Sep
30

About Sacred Meals and Hunting/Fishing Openers

Such a strange year, 2020, on so many fronts. Silly me, I have been anticipating and talking up the meals we might still have at the beginning of our general deer and elk seasons – those sacred breakfasts which set us properly on a path to make the precious meat with which we will sustain our families and our communities. Alas, the Swauk-Teanaway Grange Hunter’s Breakfast (deer opener) and the PSE/Kittitas County (Washington) Field & Stream Club Free Hunters’ Breakfast (elk opener) have both fallen victim to Covid-19. We don’t always see the community effects of the funds raised at these sacred events – funds less available in this strange 2020.

This sense of the “sacredness” of meals which open the season of making meat (or fish in many situations) first dawned on me when I was fourteen. I was, at last, a part of the deer hunt on Uncle Ed’s place, up the Little Chumstick out of Leavenworth, Washington. I remember the restless night, and the dreams of a buck giving itself to me so that I could help feed my struggling 1950s family. More than anything, I remember the breakfast Aunt Evy fixed before we headed out that morning, and every opening morning after that – ham, eggs and pancakes. I remember savoring them until The Old Man got cranky about “burning daylight.”

I was twenty-one when I was given (by my mom and step-dad Ray) the sourdough starter which is still used to make foods that go with me on every hunt. It’s sacred stuff.

I was barely grown up when I found that sacred food is found most anywhere, and blesses us at the start of outdoor adventures well beyond opening day. I wasn’t much older when I felt the emptiness of its loss.

“Uh, oh…” Buddy Rick Doel muttered. “This is not good… This is a bad omen.” We were halfway down Crow Hill on U.S. 285, southwest of Denver, Colorado, headed for trout fishing in South Park. Dark-thirty breakfast time on a Saturday; summer of 1969.

There was a note on the door of the darkened diner.

Rick and I had discovered the diner in 1964, a year after we met at Lowry Air Force Base, following our overseas duty. We had quickly found a kindred outdoor spirit, and partnered up for all our hunting and fishing. At the time of discovery, we were on a pre-dawn drive to opening-day deer hunting in the hills around South Park. We were full of youthful talk of big bucks and well-fed families of successful hunters, when we saw the lights of the diner.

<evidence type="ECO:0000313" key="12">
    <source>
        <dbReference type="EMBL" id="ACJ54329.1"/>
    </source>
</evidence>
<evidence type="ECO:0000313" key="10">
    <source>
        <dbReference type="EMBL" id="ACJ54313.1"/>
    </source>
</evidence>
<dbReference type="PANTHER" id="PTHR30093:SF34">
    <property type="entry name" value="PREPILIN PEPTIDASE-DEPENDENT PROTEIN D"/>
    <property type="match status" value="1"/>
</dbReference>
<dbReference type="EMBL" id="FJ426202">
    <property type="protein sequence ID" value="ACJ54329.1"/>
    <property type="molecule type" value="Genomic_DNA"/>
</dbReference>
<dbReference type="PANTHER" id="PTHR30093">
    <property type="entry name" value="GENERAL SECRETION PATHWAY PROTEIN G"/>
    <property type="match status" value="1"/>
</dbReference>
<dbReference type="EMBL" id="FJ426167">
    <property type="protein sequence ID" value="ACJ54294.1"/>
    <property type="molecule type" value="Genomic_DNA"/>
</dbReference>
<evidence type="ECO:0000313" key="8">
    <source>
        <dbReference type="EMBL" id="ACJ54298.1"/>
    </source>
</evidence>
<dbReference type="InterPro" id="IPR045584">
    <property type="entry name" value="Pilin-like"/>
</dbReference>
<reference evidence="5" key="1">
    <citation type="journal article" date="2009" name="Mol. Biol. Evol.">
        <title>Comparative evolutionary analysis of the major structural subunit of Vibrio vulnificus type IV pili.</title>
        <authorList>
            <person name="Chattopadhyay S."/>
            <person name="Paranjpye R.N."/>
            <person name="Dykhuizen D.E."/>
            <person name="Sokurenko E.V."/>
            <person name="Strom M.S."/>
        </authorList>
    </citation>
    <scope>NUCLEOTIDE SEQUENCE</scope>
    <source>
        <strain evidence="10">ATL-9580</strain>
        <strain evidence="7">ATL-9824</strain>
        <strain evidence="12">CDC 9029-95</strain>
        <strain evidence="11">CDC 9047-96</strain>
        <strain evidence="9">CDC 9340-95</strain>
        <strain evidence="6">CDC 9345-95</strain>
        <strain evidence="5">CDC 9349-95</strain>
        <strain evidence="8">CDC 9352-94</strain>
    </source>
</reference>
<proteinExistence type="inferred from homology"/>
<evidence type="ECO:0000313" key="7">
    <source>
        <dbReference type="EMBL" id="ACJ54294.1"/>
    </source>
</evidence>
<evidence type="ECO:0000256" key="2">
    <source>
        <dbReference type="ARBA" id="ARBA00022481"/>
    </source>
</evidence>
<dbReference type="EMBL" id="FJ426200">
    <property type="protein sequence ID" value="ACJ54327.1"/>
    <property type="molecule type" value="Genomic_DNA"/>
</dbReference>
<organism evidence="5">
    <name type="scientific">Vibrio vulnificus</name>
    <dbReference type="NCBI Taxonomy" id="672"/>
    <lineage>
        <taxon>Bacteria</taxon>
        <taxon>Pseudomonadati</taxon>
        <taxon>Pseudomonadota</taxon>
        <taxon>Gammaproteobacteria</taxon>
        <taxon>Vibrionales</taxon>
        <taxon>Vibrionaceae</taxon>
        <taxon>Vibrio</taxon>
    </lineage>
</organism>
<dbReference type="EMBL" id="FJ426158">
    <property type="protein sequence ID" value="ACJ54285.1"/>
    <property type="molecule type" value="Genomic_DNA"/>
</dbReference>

The old wood-slab diner sat alone on the outside of a carved-out turn on the west side of the road. It had a clean, well-worn linoleum counter smoothed by the sliding of a million plates of eggs and sausage and flapjacks. The tall, lean, old-timer behind the counter had probably cooked every plateful. We were struck by his ease and the hand-rolled smoke that somehow stayed lit while clinging to the farthest possible corner of his mouth. “Well, what’ll it be boys?”

Over the years, the Old-Timer’s breakfasts started most of our outdoor play. We passed up every food joint out of Denver, because we knew that the old boy would have the coffee and the grill and good humor ready when we got there. Plenty of others knew the place, too, but it was OUR place. “Huntin’ and fishin’ keep you young,” he often said. Some days, we had a better time over breakfast than the rest of the day – but we counted every day that started with his food a success.

Then came that 1969 morning, and the hand-scrawled note. The old-timer had gone to his well-earned reward. We wiped tears we were too manly to have, and wished the old man a happy hunting and fishing ground.

Over the decades, other breakfasts have been deemed sacred. We need them, spiritually and physically. Our devotion to these breakfasts often serves others, in other ways.

For the last few decades, hundreds and hundreds of us have found our way to the Annual Hunters Breakfast at the Swauk-Teanaway Grange on Ballard Hill Road. There were many reasons for that gathering, but we hunters went for the ham, eggs and hotcakes (with homemade apple butter, coffee and orange juice) which set our bodies and souls right for the season of making meat.

This year, its 33rd year, the breakfast is cancelled (thank you, Covid-19). While we will find other ways to set our bodies and souls straight for the season, the funds raised at the Hunters Breakfast will not be available to support the Community Christmas Basket for Upper County families, and this is a year of particular need. Your donation to the “Swauk-Teanaway Grange” (PO Box 401, Cle Elum, WA  98922), will help. Or call Liz Doyle (425-941-3313) or Claire Lucke (509-857-2580). Find out more at contact@swaukteanawaygrange.com, and check out the web site at www.swaukteanawaygrange.com for more details about helping.

Sacred food sustains our spirits – our souls – as well as our bodies. These hunting season “opener” traditions are sacred meals. Here’s to you finding your appropriate sacred fall meal!

This is my final weekly contribution for a time. (This was number 1,126 of my weekly “Inside the Outdoors” columns for the Ellensburg Daily Record.) Such a blessing to share so much time with so many over these 20-plus years.

I shall continue to periodically post stories and thoughts here on website (www.insidetheoutdoors.com.) Please continue to visit and say hello.

 

Written by Jim Huckabay. Posted in Uncategorized

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